By Rob van Alstyne
By Zach McCormick
By Emily Eveland
By Jack Spencer
By Michael Madden
By Reed Fischer
By Emily Weiss
By Emily Weiss
Black Diet have band practice every Tuesday evening at the south Minneapolis home of bassist Garrison Grouse, fondly dubbed the "Grouse House." The event feels less like rehearsal and more like a weekly family reunion, complete with home-cooked food and playful bickering between bandmates.
Grouse has prepared a yellow Thai curry that sits simmering on the stove. Vocalist Jonathan Tolliver paces, his tall frame seemingly too large for the narrow dining room, and his signature untamed dreads tower higher still. "I see that guy from Black Diet walking downtown all the time," a fan once said of Tolliver. "His hair is epic."
Last summer, the band released a self-titled split EP with Southside Desire. Since Radio K and First Avenue selected Black Diet as one of 2013's best new bands, bookings to play several local music festivals this summer have followed, and there have been few dull moments for Black Diet since.
3820 E. Lake St.
Minneapolis, MN 55406
Region: Seward/ Longfellow/ Minnehaha
play a release show for Record Store Day with Chastity Brown, Pennyroyal, the Ericksons, and more.
Saturday, April 19, at Hymie's Vintage Records; 612-729-8890
At the time of their sit-down with City Pages, the band prepares to leave town again for a week-long Midwest tour fresh off the heels of performing in Austin at South by Southwest. To top it all off, this weekend's show at Hymie's Vintage Records will herald the release of their long anticipated full-length, Find Your Tambourine.
"I think one of the funniest highlights was seeing Macauley Culkin," says keyboardist Sean Richard Schultz of the band's time at SXSW. "I don't think anyone noticed, but I saw it. He brushed by Mitch. Mitch touched Macauley Culkin!"
"I had no idea," admits guitarist Mitch Sigurdson, who was standing in line awaiting entry to the Totally Gross National Product Showcase when the alleged Culkin sighting occurred.
Back in Minneapolis, the band members are finally able to enjoy some quality time together without worrying about recording. When asked if he is nervous for the new album's reception, Tolliver cracks, "I'm looking at David's Facebook wall, and his friends seem to like it."
Drummer David Tullis laughs. "Well, okay. Here's the deal," he says. "Friends whose music tastes I have historically not liked — those are the people that are saying they really like our music."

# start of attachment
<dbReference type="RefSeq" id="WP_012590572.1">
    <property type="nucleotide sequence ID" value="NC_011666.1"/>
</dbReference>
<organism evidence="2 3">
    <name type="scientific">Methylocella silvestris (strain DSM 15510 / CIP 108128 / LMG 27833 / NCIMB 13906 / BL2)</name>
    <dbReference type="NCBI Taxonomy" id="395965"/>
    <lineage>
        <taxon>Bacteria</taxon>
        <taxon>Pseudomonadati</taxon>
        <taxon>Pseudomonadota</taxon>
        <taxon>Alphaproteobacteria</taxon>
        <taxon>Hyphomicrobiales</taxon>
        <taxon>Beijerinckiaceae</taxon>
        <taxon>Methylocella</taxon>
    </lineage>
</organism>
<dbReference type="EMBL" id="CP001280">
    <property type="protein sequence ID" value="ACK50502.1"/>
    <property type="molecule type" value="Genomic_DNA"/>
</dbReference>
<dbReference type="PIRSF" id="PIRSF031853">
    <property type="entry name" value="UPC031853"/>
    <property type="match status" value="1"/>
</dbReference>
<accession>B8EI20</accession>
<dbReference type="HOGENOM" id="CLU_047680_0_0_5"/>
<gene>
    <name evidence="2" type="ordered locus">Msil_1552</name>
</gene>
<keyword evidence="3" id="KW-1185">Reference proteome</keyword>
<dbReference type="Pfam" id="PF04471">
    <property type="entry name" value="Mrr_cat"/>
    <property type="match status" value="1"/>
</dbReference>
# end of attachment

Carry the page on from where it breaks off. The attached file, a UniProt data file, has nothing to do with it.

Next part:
"Oh, great," guitarist Mitch Sigurdson exclaims, shaking his head.
"That's the fucking weird thing," Tullis continues. "Like, you were into Mumford & Sons when they came out, and now you like our music. I don't know how to interpret that, but... I'm super flattered.
"Your friends are going to hate you now, by the way," says Tolliver.
Following dinner, while kicking back with some beers in the production room of Grouse's basement recording studio, the members of Black Diet reminisce about the process of creating Find Your Tambourine. After agonizing for months over digital recording and re-recording the initial versions of the album, the band made the decision to switch over to analog.
Tape can be precarious. This antiquated method of recording demands that the artist accomplish perfection within one single take, but also provides a means of emulating the vintage Motown style that Black Diet blends so seamlessly with its modern garage-rock vibes. The sound is entirely raw and organic.
"I think every song of ours is about death or sex — two sides of the same coin," says Tullis.
During their digital recording sessions, the musicians were overwhelmed by the accumulation of tracks on each song. "There would be 30 Mugsys," Sigurdson says. "30 Mitches!" shoots back vocalist Margaret "Mugsy" Keller, the band's leading lady.
"There was one track, when I was recording for the previous incarnation of the record, that literally had 86 tracks," says Grouse. Using tape rendered this method impossible. For example, the first track off Find Your Tambourine includes a four-part vocal harmony that was recorded in one take by an omnidirectional microphone.
Each band member has a specific bone to pick with the final material. Tolliver is upset with the initial bar of his vocals on "Don't Sleep Alone." As the opening chords sound over Grouse's system, he stands abruptly and says, "I'm going to get another beer."
Tolliver's voice is almost always best in its casual, flawed moments, and his ability to soar into a startlingly higher register in songs like "Cry" are an indication of years spent cultivating his natural talent with jazz-style vocal training.
"It's No Secret" best captures the band's natural chemistry. A trippy instrumental track found halfway into Find Your Tambourine, the song is actually a jam session secretly recorded by producer Mike Wisti.
"We were playing for a while, and he just hit record," says Schultz. The echoing guitars and chilled-out drumbeat soothe like moving water.
Schultz looks over at Tolliver. He smiles and says, "And in this song especially, we all fuck up."
The album is quite a joyful body of work for a band named after a method of prison torture. "I'm over it now," says Tolliver of his obsession with death.
"I'm excited. I'm not very nervous," he adds, regarding the album. "It's finally coming out, and we're kind of looking past it in a lot of ways, because this thing has been a long time coming."